US20030204534A1 (en) 2002-04-26 2003-10-30 Oracle International Corporation Techniques for managing what-if analysis of data managed by a relational database system
US20040034616A1 (en) 2002-04-26 2004-02-19 Andrew Witkowski Using relational structures to create and support a cube within a relational database system
US20040249838A1 (en) 2002-09-13 2004-12-09 Netezza Corporation Controlling visibility in multi-version database systems
US20040054644A1 (en) 2002-09-16 2004-03-18 Oracle Corporation Method and mechanism for implementing in-memory transaction logging records
US20040225666A1 (en) * 2003-02-10 2004-11-11 Netezza Corporation Materialized view system and method
US20050097266A1 (en) 2003-10-31 2005-05-05 International Business Machines Corporation Chaining of blocks for optimal performance with DASD (Direct Access Storage Devices) free nonvolatile updates
US20050234868A1 (en) 2004-04-09 2005-10-20 Microsoft Corporation Systems and methods for fragment-based serialization
US20060036655A1 (en) 2004-05-14 2006-02-16 Oracle International Corporation Storage of multiple pre-modification short duration copies of database information in short term memory
US7698712B2 (en) 2005-07-21 2010-04-13 Sap Ag Selectively transmitting transaction data
US8650583B2 (en) 2005-07-21 2014-02-11 Sap Ag Selectively transmitting transaction data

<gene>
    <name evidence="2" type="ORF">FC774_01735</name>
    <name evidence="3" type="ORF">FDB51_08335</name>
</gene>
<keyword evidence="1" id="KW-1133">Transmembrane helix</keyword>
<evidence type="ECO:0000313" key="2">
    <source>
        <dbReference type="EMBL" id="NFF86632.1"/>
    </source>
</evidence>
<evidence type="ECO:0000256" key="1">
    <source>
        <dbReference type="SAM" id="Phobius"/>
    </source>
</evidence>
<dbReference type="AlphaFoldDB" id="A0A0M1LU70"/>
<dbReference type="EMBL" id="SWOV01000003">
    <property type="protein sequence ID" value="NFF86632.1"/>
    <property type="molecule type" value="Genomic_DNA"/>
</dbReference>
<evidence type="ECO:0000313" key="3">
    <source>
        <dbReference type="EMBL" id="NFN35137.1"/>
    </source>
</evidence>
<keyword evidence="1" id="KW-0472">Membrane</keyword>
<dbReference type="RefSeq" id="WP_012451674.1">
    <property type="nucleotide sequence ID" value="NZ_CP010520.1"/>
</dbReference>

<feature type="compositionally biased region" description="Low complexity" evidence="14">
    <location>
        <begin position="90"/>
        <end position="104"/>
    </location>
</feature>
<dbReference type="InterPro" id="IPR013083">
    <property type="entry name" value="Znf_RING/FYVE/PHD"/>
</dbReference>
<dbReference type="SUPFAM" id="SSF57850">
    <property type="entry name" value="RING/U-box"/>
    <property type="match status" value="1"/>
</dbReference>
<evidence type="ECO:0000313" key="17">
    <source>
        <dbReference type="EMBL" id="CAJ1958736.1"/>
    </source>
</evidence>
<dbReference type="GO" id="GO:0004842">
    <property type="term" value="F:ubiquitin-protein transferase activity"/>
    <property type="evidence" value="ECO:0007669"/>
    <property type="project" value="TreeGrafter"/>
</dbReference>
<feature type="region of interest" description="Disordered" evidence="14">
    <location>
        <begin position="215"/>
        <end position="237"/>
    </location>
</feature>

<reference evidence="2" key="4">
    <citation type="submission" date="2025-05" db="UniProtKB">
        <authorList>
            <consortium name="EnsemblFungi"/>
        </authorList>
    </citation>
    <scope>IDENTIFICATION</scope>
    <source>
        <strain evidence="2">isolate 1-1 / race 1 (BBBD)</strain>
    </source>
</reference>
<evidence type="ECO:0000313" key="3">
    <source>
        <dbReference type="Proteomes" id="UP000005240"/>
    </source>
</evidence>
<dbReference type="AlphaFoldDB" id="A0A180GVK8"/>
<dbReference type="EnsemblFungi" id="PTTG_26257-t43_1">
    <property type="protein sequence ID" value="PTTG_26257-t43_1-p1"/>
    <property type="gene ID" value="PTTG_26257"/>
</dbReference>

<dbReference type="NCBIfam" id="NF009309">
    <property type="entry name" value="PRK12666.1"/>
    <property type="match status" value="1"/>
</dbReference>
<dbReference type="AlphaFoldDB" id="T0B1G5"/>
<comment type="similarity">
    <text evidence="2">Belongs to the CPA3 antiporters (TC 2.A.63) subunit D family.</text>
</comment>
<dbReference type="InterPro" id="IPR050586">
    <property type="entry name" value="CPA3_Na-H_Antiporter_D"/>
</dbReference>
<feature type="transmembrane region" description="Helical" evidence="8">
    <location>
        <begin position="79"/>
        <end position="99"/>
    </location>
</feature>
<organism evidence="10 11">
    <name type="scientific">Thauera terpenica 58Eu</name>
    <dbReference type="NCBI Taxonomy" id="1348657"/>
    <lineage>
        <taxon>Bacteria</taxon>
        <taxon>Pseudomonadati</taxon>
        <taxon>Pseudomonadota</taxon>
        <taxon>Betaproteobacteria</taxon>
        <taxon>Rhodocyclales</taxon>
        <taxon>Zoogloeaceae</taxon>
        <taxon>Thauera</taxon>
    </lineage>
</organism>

US20080046444A1 (en) 2006-08-18 2008-02-21 Fachan Neal T Systems and methods for providing nonlinear journaling
US20080247729A1 (en) 2007-04-06 2008-10-09 Samsung Electronics Co., Ltd. Method and apparatus for normal reverse playback
US8364648B1 (en) 2007-04-09 2013-01-29 Quest Software, Inc. Recovering a database to any point-in-time in the past with guaranteed data consistency
US8024296B1 (en) 2007-06-15 2011-09-20 Symantec Corporation Method and apparatus for agent-less auditing of server
US9141435B2 (en) 2007-07-30 2015-09-22 Sybase, Inc. System and methodology providing workload management in database cluster
US20120179877A1 (en) 2007-08-15 2012-07-12 University Of Rochester, Office Of Technology Transfer Mechanism to support flexible decoupled transactional memory
US20120047126A1 (en) 2007-08-27 2012-02-23 Teradata Us, Inc. Methods and systems for hardware acceleration of streamed database operations and queries based on multiple hardware accelerators